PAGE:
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I hold dual Australian and UK citizenship and am looking to work in the USA

I was born in Australia however I left Australia 14 years ago and have since then been living in the UK. naturally, I have been non resident in Australia for taxation purposes. I am considered a non-domiciled, but resident tax payer in the UK.

My family and I are looking to move to the USA to work for a potential 3 year opportunity.

  1. When in the USA, am I considered a British citizen working in the USA or an Australian citizen working in the USA? Does this depend on which passport I use to get sponsored?

  2. Whilst working in the USA, how are my capital gains treated, in the USA and also other countries, where I have investments?

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When in the USA, am I considered a British citizen working in the USA or an Australian citizen working in the USA? Does this depend on which passport I use to get sponsored?

For what purpose? While I'd suggest you asking an immigration attorney and a US-licensed tax adviser (EA/CPA licensed in the State you'll be working in), it is my understanding that:

  1. Your immigration status depends on the passport you've used to enter the country (i.e.: you can enter under Australian E3 visa).

  2. Your tax status (treaties) depend on the country of your citizenship and tax residency (i.e.: if you're not tax resident in the US, you can claim both British and Australian tax treaty benefits).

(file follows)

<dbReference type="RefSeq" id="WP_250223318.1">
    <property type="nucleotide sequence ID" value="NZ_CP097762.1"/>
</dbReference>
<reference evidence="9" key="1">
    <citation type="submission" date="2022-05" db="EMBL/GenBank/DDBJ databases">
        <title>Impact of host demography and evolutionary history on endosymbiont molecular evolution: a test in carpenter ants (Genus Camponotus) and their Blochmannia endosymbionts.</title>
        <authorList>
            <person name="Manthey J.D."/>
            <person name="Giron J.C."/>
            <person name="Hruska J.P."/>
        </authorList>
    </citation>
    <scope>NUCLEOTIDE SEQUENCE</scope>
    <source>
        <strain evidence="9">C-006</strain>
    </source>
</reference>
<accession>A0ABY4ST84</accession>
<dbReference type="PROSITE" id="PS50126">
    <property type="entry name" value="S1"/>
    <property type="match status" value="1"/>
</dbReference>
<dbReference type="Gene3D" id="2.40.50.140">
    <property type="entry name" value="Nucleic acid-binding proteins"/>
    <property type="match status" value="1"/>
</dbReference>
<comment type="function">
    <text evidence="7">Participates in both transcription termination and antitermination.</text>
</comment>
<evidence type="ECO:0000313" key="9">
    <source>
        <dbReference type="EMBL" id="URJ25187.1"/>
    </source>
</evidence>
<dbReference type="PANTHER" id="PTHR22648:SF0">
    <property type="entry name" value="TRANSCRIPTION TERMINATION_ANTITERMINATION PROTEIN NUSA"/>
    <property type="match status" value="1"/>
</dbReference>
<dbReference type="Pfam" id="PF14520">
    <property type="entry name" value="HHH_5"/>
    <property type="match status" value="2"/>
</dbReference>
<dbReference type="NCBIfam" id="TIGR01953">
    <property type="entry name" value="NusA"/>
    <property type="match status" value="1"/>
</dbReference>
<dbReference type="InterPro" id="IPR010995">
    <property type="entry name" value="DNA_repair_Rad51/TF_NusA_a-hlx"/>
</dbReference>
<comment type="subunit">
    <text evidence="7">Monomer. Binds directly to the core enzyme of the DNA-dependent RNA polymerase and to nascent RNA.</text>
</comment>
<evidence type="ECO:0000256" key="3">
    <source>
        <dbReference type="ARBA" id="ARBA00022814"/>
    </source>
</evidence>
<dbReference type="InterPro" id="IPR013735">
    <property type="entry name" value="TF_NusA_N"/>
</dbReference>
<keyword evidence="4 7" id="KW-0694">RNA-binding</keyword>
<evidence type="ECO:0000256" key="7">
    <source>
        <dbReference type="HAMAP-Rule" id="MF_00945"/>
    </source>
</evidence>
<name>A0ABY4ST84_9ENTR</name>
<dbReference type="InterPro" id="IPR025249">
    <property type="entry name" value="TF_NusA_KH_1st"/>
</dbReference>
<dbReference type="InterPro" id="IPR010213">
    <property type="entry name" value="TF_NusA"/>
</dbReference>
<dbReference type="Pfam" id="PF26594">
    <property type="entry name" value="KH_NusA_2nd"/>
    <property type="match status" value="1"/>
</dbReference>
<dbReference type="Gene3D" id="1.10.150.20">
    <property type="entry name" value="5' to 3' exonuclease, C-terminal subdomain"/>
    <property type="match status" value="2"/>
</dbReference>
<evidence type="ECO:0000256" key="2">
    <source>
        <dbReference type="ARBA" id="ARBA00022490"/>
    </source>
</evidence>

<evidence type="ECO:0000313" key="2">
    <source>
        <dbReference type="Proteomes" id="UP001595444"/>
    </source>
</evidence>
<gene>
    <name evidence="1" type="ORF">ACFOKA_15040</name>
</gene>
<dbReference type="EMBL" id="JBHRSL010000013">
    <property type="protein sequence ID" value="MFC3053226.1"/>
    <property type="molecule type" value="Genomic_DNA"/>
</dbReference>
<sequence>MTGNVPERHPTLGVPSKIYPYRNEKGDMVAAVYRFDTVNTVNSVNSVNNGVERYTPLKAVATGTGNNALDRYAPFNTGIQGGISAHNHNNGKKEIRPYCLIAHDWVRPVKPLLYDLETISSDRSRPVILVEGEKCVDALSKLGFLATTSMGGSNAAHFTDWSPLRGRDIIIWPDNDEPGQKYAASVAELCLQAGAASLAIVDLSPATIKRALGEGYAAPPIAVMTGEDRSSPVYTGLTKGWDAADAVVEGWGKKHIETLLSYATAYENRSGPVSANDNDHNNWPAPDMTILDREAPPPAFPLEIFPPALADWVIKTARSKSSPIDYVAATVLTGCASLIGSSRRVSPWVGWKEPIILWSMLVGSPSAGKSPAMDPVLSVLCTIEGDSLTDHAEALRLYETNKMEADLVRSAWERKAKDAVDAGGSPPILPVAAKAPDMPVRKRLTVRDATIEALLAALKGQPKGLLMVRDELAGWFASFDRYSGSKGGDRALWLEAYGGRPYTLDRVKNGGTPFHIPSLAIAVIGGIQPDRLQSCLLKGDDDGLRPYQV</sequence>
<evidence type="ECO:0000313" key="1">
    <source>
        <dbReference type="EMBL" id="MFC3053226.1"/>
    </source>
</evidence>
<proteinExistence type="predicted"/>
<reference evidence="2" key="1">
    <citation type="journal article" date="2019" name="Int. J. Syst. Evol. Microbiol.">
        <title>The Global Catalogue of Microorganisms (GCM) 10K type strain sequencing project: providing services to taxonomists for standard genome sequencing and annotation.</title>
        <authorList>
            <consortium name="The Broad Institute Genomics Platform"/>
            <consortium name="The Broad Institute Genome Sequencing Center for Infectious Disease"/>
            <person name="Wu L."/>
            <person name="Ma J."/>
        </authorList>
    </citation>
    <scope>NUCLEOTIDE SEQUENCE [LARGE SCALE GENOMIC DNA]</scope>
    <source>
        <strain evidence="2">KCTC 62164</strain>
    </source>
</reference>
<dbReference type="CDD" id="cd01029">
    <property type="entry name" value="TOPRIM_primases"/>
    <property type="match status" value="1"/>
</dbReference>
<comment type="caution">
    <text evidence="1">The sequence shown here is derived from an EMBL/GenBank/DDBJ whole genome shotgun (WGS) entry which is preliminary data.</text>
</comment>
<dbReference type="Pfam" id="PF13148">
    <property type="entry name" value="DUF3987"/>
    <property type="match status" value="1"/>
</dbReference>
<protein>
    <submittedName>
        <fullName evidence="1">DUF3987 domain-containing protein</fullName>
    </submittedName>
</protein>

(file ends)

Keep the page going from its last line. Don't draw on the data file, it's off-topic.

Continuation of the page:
Whilst working in the USA, how are my capital gains treated, in the USA and also other countries, where I have investments?

Once you become a US tax resident, all your gains worldwide are taxed by the US. You'll need to work with accountants in all countries to avoid double taxation, and you may not be able to avoid it completely. US Foreign Tax credit is a useful tool, but limited, and will not provide full relief. Once you're US tax resident - tax treaties are no longer helpful for most provisions (including capital gains).

You become US tax resident if you stay in the US for more than half a year, or if you become permanent resident. Most people on work visas end up being US tax residents if not in their first year in the US - then in their second.

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"Does this depend on which passport I use to get sponsored?"

Yes.

  • I'm not sure how you're supposed to provide a citation for that, but yes, it's correct. For immigration purposes, you're only a citizen of one country at a time, so if you apply to the US as an Australian, an Australian you shall be, even if you've got a UK passport as well. – lambshaanxy Dec 8 '14 at 4:09
  • @jpatokal well the sentence is a stock sentence, it's more addressing one-line answers being bad, I think. – Mark Mayo Dec 9 '14 at 12:48
  • This may be better asked as two different questions. Question 1 is much different than Question 2. You will get better quality answers if you treat the two questions separately. – lswank Dec 15 '14 at 0:12

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